07 Feb 2020

Societe Generale Valley are all that stands in the way of Saxo Markets Premiership champions Natixis HKFC capturing the treble at Kings Park in tomorrow’s Saxo Markets Grand Championship final at 17.00.


Fittingly the last two clubs standing, HKFC and Valley have dominated the Premiership Challenge Trophy, the 10-round Premiership title sprint and now the grand championships. But HKFC have been first past the post in each of the first two contests and tomorrow’s Grand Final marks Valley’s last chance to sneak a result over their historic rivals.


Their two meetings this year have been thrillers, with HKFC claiming the Premiership title on the final meeting of the season, 15-10 - with Valley held up on Club’s try-line in extra time. The other bout between the heavyweights was equally close, a 16-6 Valley loss in November.


Valley are also out to exorcise some other demons from last season, notably a rare barren trophy case when the juggernaut’s six-in-a-row grand final winning streak was snapped. The perennial champions will also be eager to farewell talismanic coach Andrew ‘Ned’ Kelly as he marks his last time at the reins before returning to Scotland to coach Heriot’s.


The former Scotland age grade hooker’s arrival helped fuel the club’s six straight grand final wins from 2012 to 2017. Kelly captained the squad in his debut campaign, leading the team to the double. His gritty presence at hooker provided edge to the repeat grand final win the following campaign, while year three saw another as player-coach, assisting Jack Isaac, before Kelly added three more from his first seasons as head coach.


For Valley General Manager Nick Hewson, teammate of Kelly and one of Hong Kong’s most capped internationals in his own right, that high-powered resume says it all.


“Certainly he has to be up there amongst Hong Kong’s most successful club coaches ever.


“Ned has been fantastic for us from the day he arrived, whether being named captain in his first season, winning two grand championships as a player, and another as an assistant under Jack Isaac and three more as head coach, he has done it all. In his first season we won the double, and from day one he has earned and held the respect of the entire team.”


That universal respect will mean Valley has added motivation to close the campaign on a win.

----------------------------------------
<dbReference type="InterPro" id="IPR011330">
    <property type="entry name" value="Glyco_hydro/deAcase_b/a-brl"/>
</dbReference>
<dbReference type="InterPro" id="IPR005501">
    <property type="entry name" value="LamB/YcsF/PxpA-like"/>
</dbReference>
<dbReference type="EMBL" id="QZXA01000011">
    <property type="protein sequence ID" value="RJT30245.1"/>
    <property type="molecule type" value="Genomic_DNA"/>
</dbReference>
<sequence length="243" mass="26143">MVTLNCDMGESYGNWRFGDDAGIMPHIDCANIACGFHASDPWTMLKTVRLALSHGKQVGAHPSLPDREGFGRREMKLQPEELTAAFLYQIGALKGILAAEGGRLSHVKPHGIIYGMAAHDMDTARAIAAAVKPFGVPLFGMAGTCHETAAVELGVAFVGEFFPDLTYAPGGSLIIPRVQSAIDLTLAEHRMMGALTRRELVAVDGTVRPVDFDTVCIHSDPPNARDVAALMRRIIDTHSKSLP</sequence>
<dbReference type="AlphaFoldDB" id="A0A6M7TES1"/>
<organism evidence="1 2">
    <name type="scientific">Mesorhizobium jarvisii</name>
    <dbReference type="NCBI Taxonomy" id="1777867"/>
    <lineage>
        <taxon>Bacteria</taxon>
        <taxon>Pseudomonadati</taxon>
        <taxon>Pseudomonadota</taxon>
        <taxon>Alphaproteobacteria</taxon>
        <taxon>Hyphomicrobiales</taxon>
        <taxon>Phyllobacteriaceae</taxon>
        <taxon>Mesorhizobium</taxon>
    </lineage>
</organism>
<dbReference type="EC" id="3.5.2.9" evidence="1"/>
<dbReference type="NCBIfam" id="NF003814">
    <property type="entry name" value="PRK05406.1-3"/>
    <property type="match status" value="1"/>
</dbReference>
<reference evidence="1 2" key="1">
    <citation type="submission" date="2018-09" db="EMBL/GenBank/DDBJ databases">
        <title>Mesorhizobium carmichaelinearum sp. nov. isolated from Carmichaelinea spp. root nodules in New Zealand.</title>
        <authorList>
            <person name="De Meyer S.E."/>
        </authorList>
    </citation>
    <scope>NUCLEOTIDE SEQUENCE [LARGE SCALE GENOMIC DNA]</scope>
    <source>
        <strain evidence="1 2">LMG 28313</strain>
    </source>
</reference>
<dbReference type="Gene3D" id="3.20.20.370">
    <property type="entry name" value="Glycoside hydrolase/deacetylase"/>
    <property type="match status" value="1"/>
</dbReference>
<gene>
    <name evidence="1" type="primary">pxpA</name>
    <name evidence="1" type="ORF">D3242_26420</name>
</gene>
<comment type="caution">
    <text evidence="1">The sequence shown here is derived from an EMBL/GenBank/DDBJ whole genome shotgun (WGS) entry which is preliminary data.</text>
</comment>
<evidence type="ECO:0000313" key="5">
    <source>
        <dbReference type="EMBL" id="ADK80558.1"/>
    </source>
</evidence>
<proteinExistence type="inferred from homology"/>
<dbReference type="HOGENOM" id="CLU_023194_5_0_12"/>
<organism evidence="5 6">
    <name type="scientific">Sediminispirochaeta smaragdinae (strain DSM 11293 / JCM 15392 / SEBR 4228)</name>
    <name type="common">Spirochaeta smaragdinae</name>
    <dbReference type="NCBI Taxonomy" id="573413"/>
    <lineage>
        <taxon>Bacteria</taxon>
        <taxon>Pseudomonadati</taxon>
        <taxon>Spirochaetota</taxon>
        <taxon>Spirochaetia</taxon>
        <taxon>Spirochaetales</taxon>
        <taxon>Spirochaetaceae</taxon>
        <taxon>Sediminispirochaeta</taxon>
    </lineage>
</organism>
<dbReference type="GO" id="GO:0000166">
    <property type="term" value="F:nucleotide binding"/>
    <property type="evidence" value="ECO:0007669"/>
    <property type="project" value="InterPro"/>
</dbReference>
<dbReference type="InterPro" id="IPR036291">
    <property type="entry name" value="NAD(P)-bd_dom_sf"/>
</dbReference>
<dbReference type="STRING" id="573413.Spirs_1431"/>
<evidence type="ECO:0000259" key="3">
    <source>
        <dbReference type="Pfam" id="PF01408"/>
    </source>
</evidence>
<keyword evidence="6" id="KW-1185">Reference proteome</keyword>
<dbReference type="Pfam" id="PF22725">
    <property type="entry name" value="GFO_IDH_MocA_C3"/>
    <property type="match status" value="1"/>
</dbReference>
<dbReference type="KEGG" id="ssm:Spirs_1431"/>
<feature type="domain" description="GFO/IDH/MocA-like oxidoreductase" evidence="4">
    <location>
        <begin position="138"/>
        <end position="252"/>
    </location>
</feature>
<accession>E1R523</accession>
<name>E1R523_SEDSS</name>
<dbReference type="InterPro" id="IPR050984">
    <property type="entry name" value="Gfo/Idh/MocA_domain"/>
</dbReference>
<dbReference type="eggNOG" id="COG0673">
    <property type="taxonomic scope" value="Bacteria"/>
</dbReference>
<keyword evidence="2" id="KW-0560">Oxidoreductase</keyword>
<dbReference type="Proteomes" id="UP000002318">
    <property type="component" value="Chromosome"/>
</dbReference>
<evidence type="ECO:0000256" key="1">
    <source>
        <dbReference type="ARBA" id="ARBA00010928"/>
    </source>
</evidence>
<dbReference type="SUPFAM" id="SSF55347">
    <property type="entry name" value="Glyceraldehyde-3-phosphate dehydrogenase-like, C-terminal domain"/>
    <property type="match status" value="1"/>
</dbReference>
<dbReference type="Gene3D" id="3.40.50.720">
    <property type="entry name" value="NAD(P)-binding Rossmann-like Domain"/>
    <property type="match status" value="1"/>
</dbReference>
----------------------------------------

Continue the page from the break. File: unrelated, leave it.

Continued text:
“Emotions will be high,” Hewson agreed; “They always are in a grand final, but the guys will want to perform for Ned one last time. It would be good to send him off with the win and even nicer if it can be over the neighbours [ed: HKFC].”


For his part, the self-effacing Kelly denied his departure would add any motivation or emotion to the encounter and insisted that his and the team’s focus was keeping to the task at hand, which is considerable. When asked if he considered the historic derby between Valley and HKFC a fitting way to end his Hong Kong run, Kelly allowed himself to be drawn out.


“You have to keep your emotions in check a wee bit at a time like this. Absolutely, it would be a fantastic way to go out with a win, but Football Club have beaten us twice this year already. We know it will be a very, very tough day out, but we are well prepared for it and ready to go.”


Kelly can draw on his and his team’s deep well of experience in the pressure games as a possible edge against a Club side that is as imposing as last season’s league winners but were also upended in the play-offs last February.


“It's a final, and finals are very different from league games. It will come down to the wire, with possibly a few penalties making the difference. Discipline will be a big factor and taking the opportunities when you get them, knowing full well that there will not be many,” Kelly added.


Kelly has also had an impact on the Hong Kong set-up during his time here, having been a key member of the national team’s specialist coaching staff with the cagey front-rower sharing his experience from over 150 caps at Edinburgh in the front row.


In looking back on his time in Hong Kong, he remains encouraged by what he has seen in the local game.


“Since I arrived here eight years ago - and the standard was very good then, mind you, it has gone up, up and up every season. The turning point I think was the institution of the ERP programme, which really had an impact on the whole league with amateur players having to lift their game in response. I think Hong Kong are now very well positioned to pushing for that Rugby World Cup place.”


“For me, my wife and I have been grateful to call Hong Kong our home for the last eight years. We are really sad to be leaving, but also very excited and looking forward to stepping into a new challenge,” added Kelly, who will move on to Heriot’s immediately after the Grand Finals next week and will likely be with his new club side for their upcoming match next Friday.


Kelly can take solace in knowing that once a part of the Valley rugby family, always part of the family.


“We have had messages from former players and supports all over the world this week. The players know they are playing for themselves and each other, but also for the Valley community and they’re ready.”


Notes for spectators:

After careful consideration and consultation, the HKRU has decided to proceed with the Saxo Markets Grand Championship Final. In light of the coronavirus situation, the game will be played without admittance to spectators and live-streamed on the HKRU Facebook page. We know that there will be many fans disappointed, but hope that the public will understand these measures are being taken with the safety of all spectators, players and officials in mind.